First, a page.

A new survey of lobbying networks in the European Union (EU) by Corporate Europe Observatory has found that the tech lobbying sector in the EU spends more than fossil fuels, pharma, and other industries. While Google and Facebook have invested over €5 million lobbying in the EU, Apple has spent €3.5 million to influence regulations on the digital economy.
As Big Tech’s market power grew, so did its political clout. Now, as the EU tries to rein in the most problematic aspects of Big Tech – from disinformation, targeted advertising to unfair competition practices – the digital giants are lobbying hard to shape new regulations.
Currently, Facebook is facing scrutiny for its social media monopoly and the ‘acquire-to-kill strategy’ to crush the competition. And Apple and Google are under investigation by the EU commission over control of their app stores, App Store, and Play Store, respectively. The regulators argue that the tech giants are stifling competition by subjecting developers to compile with their rules, especially Apple. All apps have to pass the App Store review to be published on the digital market and release new updates. In addition, developers have to pay 15% to 30% commission on all in-app purchases via the digital marketplace.
Apple and other U.S tech giants spend more than Chinese firms on lobbying in the EU
The report states that the lobbying networks in the EU are dominated by a few firms, primarily the U.S tech giants.
- Just ten companies are responsible for almost a third of the total tech lobby spend: Vodafone, Qualcomm, Intel, IBM, Amazon, Huawei, Apple, Microsoft, Facebook and Google spend more than €32 million making their voices heard in the EU.
- Out of all the companies lobbying the EU on digital policy, 20 per cent are US based, though this number is likely even higher. Less than 1 per cent have head offices in China or Hong Kong. This implies Chinese firms have so far not invested in EU lobbying quite as heavily as their US counterparts.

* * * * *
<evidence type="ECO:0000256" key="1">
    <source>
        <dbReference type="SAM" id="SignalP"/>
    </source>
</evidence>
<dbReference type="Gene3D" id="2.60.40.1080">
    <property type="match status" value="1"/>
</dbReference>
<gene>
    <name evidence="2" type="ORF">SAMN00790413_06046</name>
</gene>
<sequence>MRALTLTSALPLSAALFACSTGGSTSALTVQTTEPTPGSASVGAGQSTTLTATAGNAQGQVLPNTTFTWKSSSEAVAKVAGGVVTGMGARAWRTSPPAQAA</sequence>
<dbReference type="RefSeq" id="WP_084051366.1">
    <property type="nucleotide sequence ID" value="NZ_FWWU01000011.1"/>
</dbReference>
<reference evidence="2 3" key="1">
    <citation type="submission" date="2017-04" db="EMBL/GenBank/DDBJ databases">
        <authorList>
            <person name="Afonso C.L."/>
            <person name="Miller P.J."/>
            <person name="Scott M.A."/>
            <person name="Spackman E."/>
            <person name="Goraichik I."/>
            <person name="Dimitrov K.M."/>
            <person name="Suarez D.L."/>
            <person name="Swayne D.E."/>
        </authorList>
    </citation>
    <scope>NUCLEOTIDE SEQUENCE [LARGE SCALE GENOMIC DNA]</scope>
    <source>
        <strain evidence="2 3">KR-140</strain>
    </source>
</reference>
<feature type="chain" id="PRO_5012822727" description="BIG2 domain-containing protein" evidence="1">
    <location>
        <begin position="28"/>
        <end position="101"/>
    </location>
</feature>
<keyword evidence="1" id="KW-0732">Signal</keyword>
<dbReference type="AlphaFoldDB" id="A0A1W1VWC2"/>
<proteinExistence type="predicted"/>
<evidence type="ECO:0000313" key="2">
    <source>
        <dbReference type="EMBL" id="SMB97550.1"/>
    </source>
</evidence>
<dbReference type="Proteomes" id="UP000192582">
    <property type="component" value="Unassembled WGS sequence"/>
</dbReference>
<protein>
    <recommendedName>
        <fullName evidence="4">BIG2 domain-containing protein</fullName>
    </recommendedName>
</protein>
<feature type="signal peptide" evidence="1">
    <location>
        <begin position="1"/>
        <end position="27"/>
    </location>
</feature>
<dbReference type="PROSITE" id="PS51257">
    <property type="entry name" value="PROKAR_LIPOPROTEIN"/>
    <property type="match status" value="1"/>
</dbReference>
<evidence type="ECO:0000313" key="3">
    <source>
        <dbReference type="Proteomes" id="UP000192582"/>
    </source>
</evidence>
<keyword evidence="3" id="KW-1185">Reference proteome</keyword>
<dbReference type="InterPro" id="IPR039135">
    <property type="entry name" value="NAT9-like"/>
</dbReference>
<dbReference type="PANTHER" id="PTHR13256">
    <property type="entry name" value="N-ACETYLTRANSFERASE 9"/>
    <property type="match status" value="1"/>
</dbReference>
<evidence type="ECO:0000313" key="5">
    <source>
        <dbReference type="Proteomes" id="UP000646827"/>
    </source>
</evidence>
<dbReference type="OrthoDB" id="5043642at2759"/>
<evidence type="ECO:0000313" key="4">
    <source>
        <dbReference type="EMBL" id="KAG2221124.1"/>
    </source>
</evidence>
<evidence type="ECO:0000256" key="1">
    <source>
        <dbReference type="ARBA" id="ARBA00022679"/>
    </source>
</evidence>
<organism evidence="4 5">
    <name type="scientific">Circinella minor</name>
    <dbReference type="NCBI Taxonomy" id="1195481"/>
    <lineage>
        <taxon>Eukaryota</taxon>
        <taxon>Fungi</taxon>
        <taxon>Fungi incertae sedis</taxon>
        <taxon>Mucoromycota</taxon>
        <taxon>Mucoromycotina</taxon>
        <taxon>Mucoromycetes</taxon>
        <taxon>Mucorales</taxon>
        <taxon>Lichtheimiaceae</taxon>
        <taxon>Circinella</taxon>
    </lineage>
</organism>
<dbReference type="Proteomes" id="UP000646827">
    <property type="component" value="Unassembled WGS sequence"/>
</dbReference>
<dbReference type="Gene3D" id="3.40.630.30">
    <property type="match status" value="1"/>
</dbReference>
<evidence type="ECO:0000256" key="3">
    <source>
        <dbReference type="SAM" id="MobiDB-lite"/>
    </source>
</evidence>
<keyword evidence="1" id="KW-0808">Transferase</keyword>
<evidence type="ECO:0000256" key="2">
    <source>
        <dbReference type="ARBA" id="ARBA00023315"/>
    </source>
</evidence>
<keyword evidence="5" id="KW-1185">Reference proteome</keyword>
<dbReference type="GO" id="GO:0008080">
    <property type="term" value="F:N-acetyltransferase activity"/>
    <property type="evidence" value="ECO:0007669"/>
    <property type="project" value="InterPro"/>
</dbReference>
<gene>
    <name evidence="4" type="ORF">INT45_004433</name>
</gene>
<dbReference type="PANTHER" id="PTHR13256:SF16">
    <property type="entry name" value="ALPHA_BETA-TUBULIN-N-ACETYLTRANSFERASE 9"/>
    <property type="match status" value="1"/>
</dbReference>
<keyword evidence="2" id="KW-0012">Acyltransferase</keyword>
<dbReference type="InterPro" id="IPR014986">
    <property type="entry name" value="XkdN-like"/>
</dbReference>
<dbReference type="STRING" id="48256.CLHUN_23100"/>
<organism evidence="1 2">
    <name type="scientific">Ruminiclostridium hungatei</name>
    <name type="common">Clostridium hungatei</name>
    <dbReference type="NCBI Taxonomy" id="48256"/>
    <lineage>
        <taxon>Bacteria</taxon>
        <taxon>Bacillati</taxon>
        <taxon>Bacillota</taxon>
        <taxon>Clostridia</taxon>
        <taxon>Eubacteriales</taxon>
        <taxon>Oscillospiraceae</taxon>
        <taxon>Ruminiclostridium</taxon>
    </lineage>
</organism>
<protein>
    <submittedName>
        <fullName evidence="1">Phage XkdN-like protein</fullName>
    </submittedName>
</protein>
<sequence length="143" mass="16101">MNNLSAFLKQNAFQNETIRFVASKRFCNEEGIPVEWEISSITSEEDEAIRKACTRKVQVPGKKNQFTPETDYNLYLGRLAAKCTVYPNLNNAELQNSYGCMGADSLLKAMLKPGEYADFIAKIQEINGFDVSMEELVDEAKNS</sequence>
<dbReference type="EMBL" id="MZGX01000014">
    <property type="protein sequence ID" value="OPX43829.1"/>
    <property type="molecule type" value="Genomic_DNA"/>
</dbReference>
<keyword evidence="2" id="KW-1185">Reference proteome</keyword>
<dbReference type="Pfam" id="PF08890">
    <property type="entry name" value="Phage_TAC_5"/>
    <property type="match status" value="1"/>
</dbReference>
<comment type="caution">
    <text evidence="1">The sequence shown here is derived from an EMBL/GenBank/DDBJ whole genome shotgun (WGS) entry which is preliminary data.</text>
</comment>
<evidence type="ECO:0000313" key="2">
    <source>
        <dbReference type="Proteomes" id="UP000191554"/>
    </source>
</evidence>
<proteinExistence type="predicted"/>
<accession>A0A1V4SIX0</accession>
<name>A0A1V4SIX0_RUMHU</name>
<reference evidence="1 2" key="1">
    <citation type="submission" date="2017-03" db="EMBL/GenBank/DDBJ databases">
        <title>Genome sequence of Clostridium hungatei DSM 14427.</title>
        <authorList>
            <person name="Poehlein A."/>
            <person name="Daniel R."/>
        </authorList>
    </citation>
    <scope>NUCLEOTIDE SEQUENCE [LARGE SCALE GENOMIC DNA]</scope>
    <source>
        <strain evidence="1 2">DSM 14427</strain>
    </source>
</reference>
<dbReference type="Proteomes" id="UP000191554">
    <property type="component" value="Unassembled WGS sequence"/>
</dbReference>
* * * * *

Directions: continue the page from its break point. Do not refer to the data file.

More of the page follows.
Google tops the chart with €5.8 million, followed by Facebook with €5.5 million in the second position and Apple with €3.5 million in the third position. Although these companies are rivals, for the sake of avoiding restricting laws, they have collectively created business and trade associations as their lobby actors. “The business associations lobbying on behalf of Big Tech alone have a lobbying budget that far surpasses that of the bottom 75 percent of the companies in the digital industry.”
And these lobbying efforts do bear fruit for Google, Facebook, Apple, and others. They have a significant impact on EU policy-makers and gain privileged access to Commission high-level officials to reshape new laws. Tommaso Valletti, the former Chief Economist of the Competition Directorate of the EU Commission and Professor of Economics at the Imperial College, said:
“The economic and political power of the digital giants is hefty, and they are not going to remain passive in the face of possible new rules that affect the way they conduct their business. That‘s why the EU Institutions urgently need to change the way they handle this lobbying and limit the power of big tech.“
South Korean parliament just passed the bill to stop Apple and Google from charging app stores commission for in-app purchases and allowing developers to offer their own payment methods on iOS and Android devices. As S.Korea is about to become the first country to pass a regulatory law to contain tech giants’ dominance of the apps economy, it is likely that others will follow suit. Therefore, in such conditions, the tech giants are investing heavy sums to avoid regulation.